Why is the StarDev leaving?

To make up your mind, you should analyse the root problems. It's normal that you have to switch up work somewhat. I have been hired as backend dev, the first thing I did on a certain project was developing a GUI in PyQT alone. Some people were appaled when hearing that, I was excited! Learning new stuff! Of course, that depends on where you are in your developer life. As a beginner, I would have been afraid. I wanted to get a solid base. Now that I got a solid base, learning new stuff is right up my alley.

The not appreciated part of the junior developer is a possible red flag. Does he do the most work, or the most points? In other words: Does he game the system? If yes, imo it can be somewhat right that he is not as appreciated as he think he should be. If he doesn't game the system, then lack of apprecation can point at deeper problems.

If you wanna stay: if 5/6 people leave a project, you got no other option than delaying deadlines. Even if you immediatley replace those 5 people, you need some ramp up. The only chance to keep those deadlines is start training the replacements before these people leave! Which may not be feasible and is propably way beyond your power.

So you insist on delayed deadlines. And you also insist that you can't do everything the 5 other people did. Not should, nor may, you will insist. Everything else is lunacy and just delays the problems. Some manager may be tempted to push you into this so he can report a "solution" upwards. But this will not work. Getting some replacements is crucial. Maybe people from other team can help/switch? At least, get code reviews and coaching from somebody else. Doing everything on your own is though when you dont know best practices and stuff. Even as experienced developer, getting my code reviewed helps me make better code!

Last question: Why did you go? Rephrase that into something along the lines of: -I want a learning environment where I can learn to be the best I can be from people better than me! - So then why did you leave? - All the other people left, and I had nobody anymore to learn from.

They propably catch the undertone that crazy expectations got put on a junior dev, which they know you are after reading your CV. Also, this filters out companies that want you to work on projects alone. Most importantly: This gives a positive picture of what you seek for!

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It's going to be tough for your company to lose your colleagues.

But, I respectfully suggest you look at it as a opportunity. Your manager is probably more frightened than you are about the situation. They are surely laying awake at night asking how they will deal with the fallout ... missed deadlines, morale problems, etc. You've named many of the issues in your question. If you're worried about them, you can bet they are too.

Go to your manager and start a conversation about how your team will work together in this crazy time to come. Tell them you're on their side. Offer to help. Start this conversation as soon as possible, and don't wait for the people to leave first.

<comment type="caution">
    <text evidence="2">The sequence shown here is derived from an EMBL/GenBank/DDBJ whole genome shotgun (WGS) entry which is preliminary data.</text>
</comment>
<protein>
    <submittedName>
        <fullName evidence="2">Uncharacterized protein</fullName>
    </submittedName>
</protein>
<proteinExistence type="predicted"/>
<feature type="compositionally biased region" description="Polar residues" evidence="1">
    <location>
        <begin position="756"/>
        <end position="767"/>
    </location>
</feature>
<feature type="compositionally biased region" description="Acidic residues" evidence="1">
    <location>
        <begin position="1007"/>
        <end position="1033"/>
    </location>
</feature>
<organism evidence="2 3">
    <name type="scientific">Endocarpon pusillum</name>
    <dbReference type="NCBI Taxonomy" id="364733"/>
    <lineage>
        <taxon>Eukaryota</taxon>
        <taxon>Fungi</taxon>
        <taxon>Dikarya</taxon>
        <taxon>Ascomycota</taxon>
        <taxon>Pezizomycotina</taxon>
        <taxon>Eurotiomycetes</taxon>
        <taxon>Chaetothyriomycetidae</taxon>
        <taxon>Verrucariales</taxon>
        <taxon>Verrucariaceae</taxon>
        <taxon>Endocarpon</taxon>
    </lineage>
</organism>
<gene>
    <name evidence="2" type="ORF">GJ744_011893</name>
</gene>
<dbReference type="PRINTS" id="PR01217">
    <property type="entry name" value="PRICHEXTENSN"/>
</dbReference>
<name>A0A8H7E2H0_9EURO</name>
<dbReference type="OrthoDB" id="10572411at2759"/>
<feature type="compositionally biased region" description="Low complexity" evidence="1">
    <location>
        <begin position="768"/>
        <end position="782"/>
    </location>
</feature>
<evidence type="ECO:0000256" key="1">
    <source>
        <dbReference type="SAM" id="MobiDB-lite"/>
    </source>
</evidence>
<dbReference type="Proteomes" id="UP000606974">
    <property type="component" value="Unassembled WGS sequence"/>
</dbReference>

Offer to do your part to help with the transition. If you can, get your co-workers to endorse a common effort to do your best to make it all work as well as possible.

For you, you'll get a field promotion to "senior dev".

For your manager, he'll have a strong team effort to show other managers.

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Whilst it isn't much fun watching rats deserting a sinking ship, I would encourage you as has another poster to use this as an opportunity and to see how far you can take advantage of the situation. I don't mean this in a devious way, but in a way where you take on work that you otherwise would not get a chance to try because of your lack of seniority. In Australia we call it a free kick. You get a chance to take on challenging work with no expectations of success and no downside if you fail

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If you should leave depends on what you want your job to be. Do you want a relatively low-responsibility job in a well organized team with a clear-cut area of expertise for yourself? Then you should propably start dusting off you CV, because it doesn't sound like you're going to get that at your current company anytime soon.

If you like to show that you are a good improviser, can take on new responsibilities as needed and maybe are even able to guide other peoples work, this is your time to shine!

However, you should avoid to base your decision on what technologies others think will die out soon. Many technologies declared dead a decade ago are still around and you could comfortably earn your living with them. Those predictions mostly turn out to be wrong.

Also, have you had a talk with your manager about your thoughts? He'll be worried as well, because managers don't like their projects being set back for months. Try to find out what he thinks about all of this and how his plan to mitigate the damage looks like. Find out if you're on the same page, because that's much more important then the stuff your leaving coworkers think.